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Camp Coffee

Camp Coffee and its Links with Carluke

Robert Paterson and his wife, Agnes Campbell, seem to have moved to 133 Crawforddyke Street, Carluke around 1860. The Valuation Roll of 1868-1869 states Paterson registered in 1860. The 1861 Census lists the family and a son, Walter, was born in Carluke on 23rd July, 1861.

Robert is listed in this 1861 Census as a vinegar merchant and commission agent but in the Valuation Roll as a vinegar and pickle merchant. His sons, Andrew, born 13/8/1842 and John Campbell, born 19/11/1844 do not seem to be living at Carluke at this time.

On 5th Sep. 1862 at precisely midnight, their daughter Annie was born at Douglashall, a 5 roomed house in Carnwath Road (Crawforddyke Street).

On the 1868-69 Valuation Roll, Robert is described as vinegar and pickle merchant and the proprietor of a dwelling house, offices, garden and grounds. In the notes about the Southern Necropolis, it is stated that Campbell joined his father in 1868 when he would have been 16. This is when the firm began to diversify into sauces, ketchups and fruit wines.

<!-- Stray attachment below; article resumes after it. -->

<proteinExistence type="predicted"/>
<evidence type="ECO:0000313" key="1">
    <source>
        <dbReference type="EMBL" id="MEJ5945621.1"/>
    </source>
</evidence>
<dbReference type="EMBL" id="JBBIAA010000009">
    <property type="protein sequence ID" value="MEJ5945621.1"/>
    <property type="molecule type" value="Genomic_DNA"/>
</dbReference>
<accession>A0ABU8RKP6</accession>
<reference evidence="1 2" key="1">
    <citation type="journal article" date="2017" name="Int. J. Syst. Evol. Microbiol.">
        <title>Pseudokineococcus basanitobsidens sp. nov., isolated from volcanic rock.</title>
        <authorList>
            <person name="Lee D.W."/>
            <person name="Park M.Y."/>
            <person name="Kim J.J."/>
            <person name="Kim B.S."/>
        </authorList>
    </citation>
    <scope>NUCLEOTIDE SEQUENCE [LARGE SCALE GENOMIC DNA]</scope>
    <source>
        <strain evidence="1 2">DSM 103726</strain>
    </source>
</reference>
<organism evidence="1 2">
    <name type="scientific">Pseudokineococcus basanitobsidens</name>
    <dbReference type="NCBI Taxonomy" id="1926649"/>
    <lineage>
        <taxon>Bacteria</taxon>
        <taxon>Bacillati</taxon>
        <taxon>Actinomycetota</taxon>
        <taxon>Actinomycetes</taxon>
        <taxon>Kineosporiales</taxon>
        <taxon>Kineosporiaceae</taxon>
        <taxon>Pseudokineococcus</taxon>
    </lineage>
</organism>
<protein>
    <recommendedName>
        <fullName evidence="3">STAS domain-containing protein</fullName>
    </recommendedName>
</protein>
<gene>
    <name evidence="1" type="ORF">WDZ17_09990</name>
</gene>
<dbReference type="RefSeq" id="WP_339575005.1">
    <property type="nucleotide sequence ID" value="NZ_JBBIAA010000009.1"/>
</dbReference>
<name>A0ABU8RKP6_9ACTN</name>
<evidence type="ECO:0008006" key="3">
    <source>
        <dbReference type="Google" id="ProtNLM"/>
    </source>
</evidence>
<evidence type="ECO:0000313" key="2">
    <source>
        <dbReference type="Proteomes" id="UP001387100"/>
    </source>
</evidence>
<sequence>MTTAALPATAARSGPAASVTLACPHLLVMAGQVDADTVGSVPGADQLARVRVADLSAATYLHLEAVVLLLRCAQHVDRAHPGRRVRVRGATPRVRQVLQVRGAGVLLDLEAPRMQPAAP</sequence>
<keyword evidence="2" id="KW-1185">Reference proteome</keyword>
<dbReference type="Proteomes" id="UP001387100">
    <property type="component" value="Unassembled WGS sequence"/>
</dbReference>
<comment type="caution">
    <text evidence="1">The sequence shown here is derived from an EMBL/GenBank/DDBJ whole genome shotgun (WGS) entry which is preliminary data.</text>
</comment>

In the 1871 Census, the family had moved to 4 Pollock Villas, a 7 roomed house in Eastwood, Pollokshaws. Robert, the son now 22, was a clerk with brush making trade. Campbell was 19 and a shop man in the vinegar trade. It is interesting that Susan, 17, and Elizabeth, 15, were listed as scholars- an unusual thing for girls in the late 19th century. Janet was 6 but her birth is registered as being in Eastwood though the family were in Carluke in 1865.

It was in 1876 that the firm was requested by the Gordon Highlanders to invent a drink which could be brewed easily in a military field kitchen.

So the old story that Camp’s Coffee was invented in Carluke in the outhouses at Douglashall is wrong. However, the Paterson family did live in Carluke. The only mystery is why did a vinegar merchant move from Glasgow to Carluke and then back again!


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Created before 2012